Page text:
According to Karl Marx, primitive accumulation is the specific mode of production that precedes the capitalistic accumulation as the origin of the capital. The idea of primitive accumulation is used to describe the mode of production in situations when the ‘right’ and ‘labor’ are the unique means to receive the capital. Thus, primitive accumulation is characteristic of feudalism because the main focus is on labor as the origin of the capital in contrast to means of the capitalist period. As a result, primitive accumulation is also the process that determines the transition from feudalism to capitalism with the help of dividing the producer and the means of production.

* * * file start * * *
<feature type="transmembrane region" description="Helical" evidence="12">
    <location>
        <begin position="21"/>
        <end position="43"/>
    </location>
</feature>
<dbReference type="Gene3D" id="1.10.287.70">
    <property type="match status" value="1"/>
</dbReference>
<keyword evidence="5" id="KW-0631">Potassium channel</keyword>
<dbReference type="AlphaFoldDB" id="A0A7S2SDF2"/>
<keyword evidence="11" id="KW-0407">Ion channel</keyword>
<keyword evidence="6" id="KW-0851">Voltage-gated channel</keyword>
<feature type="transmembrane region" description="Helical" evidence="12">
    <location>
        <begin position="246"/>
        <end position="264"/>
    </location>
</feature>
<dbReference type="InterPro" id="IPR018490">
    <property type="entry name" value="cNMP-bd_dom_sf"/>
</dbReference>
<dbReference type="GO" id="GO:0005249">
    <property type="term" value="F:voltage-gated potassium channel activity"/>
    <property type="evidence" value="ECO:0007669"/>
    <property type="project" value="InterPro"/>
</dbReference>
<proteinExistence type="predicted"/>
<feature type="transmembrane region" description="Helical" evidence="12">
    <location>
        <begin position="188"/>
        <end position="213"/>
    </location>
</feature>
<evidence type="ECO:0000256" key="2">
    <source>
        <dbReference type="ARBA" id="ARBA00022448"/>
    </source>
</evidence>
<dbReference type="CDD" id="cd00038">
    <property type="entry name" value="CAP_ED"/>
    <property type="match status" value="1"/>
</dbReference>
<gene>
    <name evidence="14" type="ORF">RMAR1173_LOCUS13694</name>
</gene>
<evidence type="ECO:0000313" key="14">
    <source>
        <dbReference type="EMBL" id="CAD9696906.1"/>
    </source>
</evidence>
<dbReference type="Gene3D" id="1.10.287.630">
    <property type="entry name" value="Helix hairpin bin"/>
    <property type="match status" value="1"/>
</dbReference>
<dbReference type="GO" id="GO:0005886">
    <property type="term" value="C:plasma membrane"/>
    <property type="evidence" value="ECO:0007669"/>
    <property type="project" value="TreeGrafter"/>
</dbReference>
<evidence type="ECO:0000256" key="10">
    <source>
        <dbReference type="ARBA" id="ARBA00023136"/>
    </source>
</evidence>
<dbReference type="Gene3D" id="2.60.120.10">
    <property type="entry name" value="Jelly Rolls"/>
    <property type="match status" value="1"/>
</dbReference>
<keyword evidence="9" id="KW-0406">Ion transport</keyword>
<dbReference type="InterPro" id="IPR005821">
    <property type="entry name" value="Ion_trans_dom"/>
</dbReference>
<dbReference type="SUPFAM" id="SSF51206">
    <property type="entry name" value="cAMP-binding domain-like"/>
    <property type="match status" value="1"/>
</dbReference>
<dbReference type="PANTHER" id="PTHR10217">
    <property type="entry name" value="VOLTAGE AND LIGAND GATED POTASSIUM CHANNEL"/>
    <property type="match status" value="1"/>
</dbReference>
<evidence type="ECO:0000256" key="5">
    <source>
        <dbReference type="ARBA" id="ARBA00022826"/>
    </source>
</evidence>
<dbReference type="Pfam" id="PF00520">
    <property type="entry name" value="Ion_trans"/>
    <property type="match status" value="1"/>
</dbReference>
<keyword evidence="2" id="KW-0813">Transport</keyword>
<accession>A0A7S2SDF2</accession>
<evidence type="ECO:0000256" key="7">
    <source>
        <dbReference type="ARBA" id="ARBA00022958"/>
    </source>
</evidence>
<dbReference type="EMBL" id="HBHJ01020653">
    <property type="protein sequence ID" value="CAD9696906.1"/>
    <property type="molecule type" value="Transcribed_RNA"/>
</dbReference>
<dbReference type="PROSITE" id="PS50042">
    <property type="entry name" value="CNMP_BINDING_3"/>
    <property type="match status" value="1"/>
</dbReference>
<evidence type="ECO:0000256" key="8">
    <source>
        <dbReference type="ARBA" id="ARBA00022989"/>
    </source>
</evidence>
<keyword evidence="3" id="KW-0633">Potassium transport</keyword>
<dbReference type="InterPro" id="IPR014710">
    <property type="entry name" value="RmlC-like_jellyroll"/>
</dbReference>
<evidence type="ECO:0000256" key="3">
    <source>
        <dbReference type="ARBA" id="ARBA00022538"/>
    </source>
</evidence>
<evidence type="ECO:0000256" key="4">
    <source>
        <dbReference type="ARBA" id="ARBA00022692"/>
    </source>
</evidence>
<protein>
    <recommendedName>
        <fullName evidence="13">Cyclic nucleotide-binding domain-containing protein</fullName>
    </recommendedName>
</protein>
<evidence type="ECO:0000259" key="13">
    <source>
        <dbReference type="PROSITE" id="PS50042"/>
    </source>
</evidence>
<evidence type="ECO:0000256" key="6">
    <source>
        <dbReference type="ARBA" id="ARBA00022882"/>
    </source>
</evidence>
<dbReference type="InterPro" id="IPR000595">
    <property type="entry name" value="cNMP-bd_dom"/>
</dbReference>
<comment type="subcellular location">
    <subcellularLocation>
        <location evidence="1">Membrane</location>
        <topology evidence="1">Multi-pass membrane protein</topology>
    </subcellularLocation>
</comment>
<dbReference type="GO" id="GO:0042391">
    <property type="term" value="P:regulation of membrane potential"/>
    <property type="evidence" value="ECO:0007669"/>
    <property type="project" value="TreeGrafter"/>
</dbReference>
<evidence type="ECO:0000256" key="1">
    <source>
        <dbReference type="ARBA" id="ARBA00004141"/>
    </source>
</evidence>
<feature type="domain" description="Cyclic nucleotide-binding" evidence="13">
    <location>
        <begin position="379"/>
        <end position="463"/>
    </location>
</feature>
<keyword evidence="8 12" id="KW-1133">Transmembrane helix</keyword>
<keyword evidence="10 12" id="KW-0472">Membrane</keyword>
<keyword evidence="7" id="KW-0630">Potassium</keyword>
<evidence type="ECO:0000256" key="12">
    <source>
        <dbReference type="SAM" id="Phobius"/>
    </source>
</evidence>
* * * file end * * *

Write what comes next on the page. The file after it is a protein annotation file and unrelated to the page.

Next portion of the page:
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Focusing on the origin of the capital, it is important to note that primitive accumulation as the mode of production is based on the role of labor and laborer in enrichment, and capitalism is based on the role of labor and money in their circulation. However, the process of dividing the producer and the means of production to lead to capitalism is rather complicated. From this perspective, Marx states that the process of primitive accumulation is different not only from capitalism because of being the pre-capitalist mode of production but also from Adam Smith’s discussion of the previous accumulation because of the alternative approach to the explanation of the origin of the capital. In this case, much attention should be paid to the idea of expropriation of the producer from the means of production as the revolutionary process. Marx notes that Smith is inclined to discuss the division of labor to lead to capitalism as the evolutionary process. However, the author insists on the revolutionary character of transforming feudalism with its primitive accumulation into capitalism.